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TV makers express confidence
( 2003-06-19 10:14) (China Daily)

Chinese TV makers insisted yesterday that US anti-dumping charges will not block their road to the international market and will not stop the Chinese-made TV sets' worldwide expansion.

Xiamen Overseas Chinese Electronic Co Ltd (Xoceco), one of the largest local TV manufacturers, announced yesterday it has been selected as a long-term TV supplier for US Army and Air Force Exchange Service (AAFES), which serves the US military.

A contract has been signed between both sides which requires Xoceco to supply 45,000 high-definition TV sets in the first year - 2003.

The announcement was made after the US International Trade Commission (ITC) determined that the US television industry had been materially injured by imports of certain colour televisions from China and Malaysia.

The ruling gave the go-ahead to a further investigation in which US TV maker Five Rivers Electronic Innovations and two trade unions want to impose duties up to 84 per cent on TVs from China.

Xoceco spokesman Sun Guangrong said this co-operation is strong proof to the competitiveness of Chinese-made TVs as the AAFES has very high standards.

Xoceco won the contract in the face of stiff competition from big names such as Toshiba and Samsung, Sun said.

Sun said increased exports of Chinese-made TVs to the United States would benefit consumers there.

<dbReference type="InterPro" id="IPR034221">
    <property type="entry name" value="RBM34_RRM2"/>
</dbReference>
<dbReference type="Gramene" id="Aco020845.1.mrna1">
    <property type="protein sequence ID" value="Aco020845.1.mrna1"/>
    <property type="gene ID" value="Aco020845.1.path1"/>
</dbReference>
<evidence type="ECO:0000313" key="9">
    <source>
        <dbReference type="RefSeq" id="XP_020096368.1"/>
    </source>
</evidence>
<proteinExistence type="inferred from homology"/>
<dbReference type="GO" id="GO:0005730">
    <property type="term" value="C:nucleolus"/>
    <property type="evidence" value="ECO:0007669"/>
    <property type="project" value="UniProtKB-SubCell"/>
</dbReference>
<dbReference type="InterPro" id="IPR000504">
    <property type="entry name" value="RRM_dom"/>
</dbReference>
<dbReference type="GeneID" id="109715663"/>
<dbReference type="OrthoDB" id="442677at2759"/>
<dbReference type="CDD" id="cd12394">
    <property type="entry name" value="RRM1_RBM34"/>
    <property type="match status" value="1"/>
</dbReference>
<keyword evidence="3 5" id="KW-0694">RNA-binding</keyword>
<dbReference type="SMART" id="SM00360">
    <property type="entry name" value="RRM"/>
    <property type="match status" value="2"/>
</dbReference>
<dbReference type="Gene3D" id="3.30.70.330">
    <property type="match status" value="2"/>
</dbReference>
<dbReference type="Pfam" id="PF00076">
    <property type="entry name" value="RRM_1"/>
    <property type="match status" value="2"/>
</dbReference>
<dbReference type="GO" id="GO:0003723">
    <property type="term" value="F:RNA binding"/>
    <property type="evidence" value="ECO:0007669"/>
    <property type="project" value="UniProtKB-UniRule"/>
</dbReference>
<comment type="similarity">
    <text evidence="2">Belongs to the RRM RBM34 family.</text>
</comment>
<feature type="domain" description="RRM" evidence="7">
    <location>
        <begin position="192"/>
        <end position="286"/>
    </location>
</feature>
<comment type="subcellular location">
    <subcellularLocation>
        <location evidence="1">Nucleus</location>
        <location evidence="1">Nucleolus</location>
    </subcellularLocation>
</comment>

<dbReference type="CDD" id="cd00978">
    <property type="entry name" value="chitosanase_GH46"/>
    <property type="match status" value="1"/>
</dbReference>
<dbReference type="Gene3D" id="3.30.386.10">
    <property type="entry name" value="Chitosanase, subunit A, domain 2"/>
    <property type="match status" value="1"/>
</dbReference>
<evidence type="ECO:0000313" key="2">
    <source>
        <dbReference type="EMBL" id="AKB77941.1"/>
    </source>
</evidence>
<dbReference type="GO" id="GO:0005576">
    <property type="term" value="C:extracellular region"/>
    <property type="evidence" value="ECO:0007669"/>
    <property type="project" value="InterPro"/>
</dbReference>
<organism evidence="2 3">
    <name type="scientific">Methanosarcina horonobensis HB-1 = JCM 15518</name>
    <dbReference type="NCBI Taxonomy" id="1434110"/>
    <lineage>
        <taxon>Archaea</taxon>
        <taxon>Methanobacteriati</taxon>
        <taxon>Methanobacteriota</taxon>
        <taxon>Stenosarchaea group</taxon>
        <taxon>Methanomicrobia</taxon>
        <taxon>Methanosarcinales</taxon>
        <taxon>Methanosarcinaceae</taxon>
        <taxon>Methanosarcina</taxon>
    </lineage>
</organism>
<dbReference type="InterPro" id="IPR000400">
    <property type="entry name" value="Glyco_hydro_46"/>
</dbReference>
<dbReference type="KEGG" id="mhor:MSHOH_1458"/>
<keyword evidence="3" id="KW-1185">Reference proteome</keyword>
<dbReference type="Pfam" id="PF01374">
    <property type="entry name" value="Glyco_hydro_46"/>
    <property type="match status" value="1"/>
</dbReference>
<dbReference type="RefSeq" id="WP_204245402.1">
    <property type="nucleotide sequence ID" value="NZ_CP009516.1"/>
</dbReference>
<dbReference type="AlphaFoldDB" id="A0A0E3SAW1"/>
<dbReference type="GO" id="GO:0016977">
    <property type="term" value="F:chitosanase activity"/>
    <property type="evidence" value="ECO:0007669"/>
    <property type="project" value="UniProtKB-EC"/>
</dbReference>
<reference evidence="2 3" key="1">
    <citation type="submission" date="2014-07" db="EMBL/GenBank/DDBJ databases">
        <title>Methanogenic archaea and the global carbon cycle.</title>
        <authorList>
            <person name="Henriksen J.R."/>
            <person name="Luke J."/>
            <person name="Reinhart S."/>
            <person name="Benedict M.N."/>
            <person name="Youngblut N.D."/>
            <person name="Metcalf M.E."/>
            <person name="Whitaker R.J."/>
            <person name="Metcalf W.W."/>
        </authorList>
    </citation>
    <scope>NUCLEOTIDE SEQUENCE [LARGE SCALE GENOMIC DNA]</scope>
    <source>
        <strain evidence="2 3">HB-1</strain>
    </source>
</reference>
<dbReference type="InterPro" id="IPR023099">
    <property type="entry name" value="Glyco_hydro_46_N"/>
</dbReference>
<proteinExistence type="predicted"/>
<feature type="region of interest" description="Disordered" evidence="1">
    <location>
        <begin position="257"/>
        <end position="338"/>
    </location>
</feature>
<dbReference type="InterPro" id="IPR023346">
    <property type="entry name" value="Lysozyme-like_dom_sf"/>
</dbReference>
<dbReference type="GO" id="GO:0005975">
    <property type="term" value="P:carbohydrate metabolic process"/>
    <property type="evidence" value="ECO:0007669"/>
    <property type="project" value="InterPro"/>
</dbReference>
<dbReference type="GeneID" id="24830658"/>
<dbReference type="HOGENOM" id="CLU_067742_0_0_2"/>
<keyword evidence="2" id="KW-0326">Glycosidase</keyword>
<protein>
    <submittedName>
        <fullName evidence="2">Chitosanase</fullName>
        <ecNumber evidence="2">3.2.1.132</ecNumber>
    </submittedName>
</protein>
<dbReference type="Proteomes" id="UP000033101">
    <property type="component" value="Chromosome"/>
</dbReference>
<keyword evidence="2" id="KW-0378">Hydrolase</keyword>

Sun said even if the United States finally imposed a high duty on Xoceco products, the company will try to enter the US market through its overseas plants.

Xoceco was involved in the anti-dumping investigation although its name was not mentioned by the Five Rivers.

Sun said Xoceco had tried to get a separate ruling by answering the case voluntarily.

Otherwise, Xoceco will be automatically suffer from the high duty if the United States decides to impose it.

Xoceco exported 170,000 TV sets to the United States last year but it was not listed by Five Rivers as its products are all exported though bidding.

Zhou Tong, a spokeswoman from Skyworth, another major local firm, said the anti-dumping charge would not slow the group's worldwide expansion.

She expected the company's overseas sales to increase by 50 per cent by 2005.

She said the company will open more subsidiaries and plants in foreign countries.

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